• Web of Science - How to do a Cited Reference Search tutorial [4 min 16 seconds]

      Google Scholar

      • For Cited Reference Search.  Look at the link "cited by".
        • search for your "key" article.  Check the link "cited by" right beneath the reference to that article
      • "Citation alerts"
        • TIP: to avoid an overload of irrelevant stuff, set up an alert on the page where you list out "cited references"
          • captures a "wider" range of journals and also includes "book chapters" etc.
             
      • SFU Authorized users can obtain full text links to SFU Library resources, by going to Google Scholar Settings and clicking on Library links. Then type and select Simon Fraser University - Get@SFU and Save.
        OR use the Off Campus and Wireless Access Bookmarklet to gain access to the full text licensed by SFU Library.

      Google Search tips

      Search results limited to words in the title of document, using "intitle:".  Use capital "OR" for synonynms. Put braces "()" around words that mean the same thing. 

      intitle:Madagascar intitle:(feminist OR feminism)

        Results

      intitle:Madagascar intitle:Christianity

        Results

      Search for documents from a particular country's domain.  The example below is for India, with country code of ".in"
        Web country codes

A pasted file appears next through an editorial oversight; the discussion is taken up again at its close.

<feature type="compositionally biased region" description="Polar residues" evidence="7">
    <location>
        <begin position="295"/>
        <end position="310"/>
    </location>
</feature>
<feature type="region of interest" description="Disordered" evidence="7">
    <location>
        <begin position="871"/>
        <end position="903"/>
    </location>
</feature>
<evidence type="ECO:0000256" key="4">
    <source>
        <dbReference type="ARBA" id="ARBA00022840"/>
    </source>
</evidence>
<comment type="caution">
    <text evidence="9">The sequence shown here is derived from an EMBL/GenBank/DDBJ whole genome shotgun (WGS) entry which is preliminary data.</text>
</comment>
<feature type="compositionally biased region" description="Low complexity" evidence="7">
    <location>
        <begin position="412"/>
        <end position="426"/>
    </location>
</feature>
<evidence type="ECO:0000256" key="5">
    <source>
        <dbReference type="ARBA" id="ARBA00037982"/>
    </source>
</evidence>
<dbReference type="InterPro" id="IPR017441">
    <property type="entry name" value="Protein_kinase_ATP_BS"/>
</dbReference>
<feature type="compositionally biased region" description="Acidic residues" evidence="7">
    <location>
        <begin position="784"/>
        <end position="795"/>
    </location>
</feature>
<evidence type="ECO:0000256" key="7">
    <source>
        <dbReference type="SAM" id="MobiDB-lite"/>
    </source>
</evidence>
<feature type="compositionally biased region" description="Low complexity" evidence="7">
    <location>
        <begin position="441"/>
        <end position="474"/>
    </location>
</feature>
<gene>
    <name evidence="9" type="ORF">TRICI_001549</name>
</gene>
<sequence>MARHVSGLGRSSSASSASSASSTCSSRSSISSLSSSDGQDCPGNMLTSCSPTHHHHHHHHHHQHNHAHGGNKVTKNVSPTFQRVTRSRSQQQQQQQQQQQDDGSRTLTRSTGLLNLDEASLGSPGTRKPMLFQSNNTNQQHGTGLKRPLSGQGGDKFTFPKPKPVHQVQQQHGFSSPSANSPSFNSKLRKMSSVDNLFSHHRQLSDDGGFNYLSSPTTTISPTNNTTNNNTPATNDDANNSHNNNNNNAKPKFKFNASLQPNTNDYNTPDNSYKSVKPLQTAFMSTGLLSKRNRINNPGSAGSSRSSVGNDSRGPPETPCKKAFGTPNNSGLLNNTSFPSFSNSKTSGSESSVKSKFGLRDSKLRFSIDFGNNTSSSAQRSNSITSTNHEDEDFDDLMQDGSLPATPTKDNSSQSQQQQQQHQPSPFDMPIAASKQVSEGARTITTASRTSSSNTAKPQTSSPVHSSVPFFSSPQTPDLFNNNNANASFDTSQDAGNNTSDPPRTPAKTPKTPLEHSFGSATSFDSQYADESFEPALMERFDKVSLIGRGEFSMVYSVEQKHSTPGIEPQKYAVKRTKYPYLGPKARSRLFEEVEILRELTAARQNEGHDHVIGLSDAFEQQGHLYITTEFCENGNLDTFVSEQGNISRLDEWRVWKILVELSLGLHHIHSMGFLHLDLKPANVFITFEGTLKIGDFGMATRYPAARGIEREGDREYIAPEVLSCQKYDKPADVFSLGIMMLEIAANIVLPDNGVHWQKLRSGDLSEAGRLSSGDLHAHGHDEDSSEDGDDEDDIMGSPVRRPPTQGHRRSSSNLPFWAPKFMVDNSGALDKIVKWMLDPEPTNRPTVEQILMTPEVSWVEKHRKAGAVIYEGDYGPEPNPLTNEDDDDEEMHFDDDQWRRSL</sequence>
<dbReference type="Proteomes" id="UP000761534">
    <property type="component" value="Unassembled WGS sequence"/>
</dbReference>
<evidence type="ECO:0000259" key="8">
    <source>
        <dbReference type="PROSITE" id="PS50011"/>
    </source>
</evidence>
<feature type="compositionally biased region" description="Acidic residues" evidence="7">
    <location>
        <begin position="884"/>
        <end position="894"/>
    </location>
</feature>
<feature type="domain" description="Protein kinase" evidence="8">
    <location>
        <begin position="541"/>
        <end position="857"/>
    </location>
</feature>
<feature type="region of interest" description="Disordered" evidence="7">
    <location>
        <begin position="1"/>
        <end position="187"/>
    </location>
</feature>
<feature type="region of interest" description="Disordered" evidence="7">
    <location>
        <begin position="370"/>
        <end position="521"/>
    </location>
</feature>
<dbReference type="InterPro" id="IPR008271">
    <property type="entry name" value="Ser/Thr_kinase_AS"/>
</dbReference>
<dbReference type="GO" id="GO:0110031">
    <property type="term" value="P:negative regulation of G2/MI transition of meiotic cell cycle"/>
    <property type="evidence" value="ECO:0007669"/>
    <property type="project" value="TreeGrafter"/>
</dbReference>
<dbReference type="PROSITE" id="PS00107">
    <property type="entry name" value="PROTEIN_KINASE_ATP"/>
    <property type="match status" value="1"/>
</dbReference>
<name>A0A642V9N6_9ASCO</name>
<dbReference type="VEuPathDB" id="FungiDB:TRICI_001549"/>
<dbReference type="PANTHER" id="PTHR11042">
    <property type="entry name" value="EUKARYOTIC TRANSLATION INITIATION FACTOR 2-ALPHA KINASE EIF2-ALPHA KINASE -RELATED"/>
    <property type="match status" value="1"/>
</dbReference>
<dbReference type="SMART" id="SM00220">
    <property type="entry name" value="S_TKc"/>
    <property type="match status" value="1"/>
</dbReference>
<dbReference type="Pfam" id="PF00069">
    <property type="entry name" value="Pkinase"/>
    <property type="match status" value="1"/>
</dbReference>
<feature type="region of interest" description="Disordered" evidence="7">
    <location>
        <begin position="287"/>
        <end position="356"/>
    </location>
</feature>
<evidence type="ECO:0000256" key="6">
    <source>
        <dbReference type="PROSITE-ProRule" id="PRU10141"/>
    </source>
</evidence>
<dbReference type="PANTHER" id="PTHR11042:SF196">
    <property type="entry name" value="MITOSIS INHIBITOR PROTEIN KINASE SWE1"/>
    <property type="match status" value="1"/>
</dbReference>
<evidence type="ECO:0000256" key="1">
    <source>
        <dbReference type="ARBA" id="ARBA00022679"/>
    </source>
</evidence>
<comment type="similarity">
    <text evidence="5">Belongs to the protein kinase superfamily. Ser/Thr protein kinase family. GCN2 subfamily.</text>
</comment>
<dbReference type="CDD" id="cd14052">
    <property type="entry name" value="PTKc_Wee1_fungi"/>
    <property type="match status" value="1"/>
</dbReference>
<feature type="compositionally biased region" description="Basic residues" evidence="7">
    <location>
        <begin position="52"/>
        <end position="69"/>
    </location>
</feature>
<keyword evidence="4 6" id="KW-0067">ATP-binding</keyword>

Two special search engines from Google

      • NGO Search - NGO Search is a Google Custom Search that searches across hundreds non-governmental organization (NGOwebsitesNGO Search is a project of the International Documents Taskforce (IDTF) and the Government Documents Roundtable (GODORT) of the American Library Association

      • IGO Search - International governmental organizations (IGOs) are organizations made up of more than one national government—examples include NATO (North Atlantic Treaty Organization) and the WHO (World Heath Organization). The governments are the members. IGO Search is a Google Custom Search Engine (CSE) that searches across IGO websites. It is a project of the International Documents Taskforce (IDTF) of the American Library Association (ALA).

      Inter-Library Loans (ILL) Service

      To find out if SFU Library owns a particular book or if it subscribes to a specific journal:

      SFU Library has reciprocal borrowing agreements that allow SFU users to borrow materials in person at select post-secondary libraries in BC and across Canada.  See the below agreements for more information:

      Conferences

      Research Commons assistance for graduate students

      Research Commons  provides support for academic writing and learning at the graduate level

      Examples:

      VR (Virtual reality) Studio: Media and Maker Commons

      The VR Studio is a space to experience and create augmented and virtual reality content. We use HTC Vive Pro with a wireless adaptor together with a high-end PC that offers the tools: SteamVR, Vive Port, Unity, Autodesk, and Adobe Suite.

      Printing and Scanning

      PaperCut Login for SFU

      Selected library guides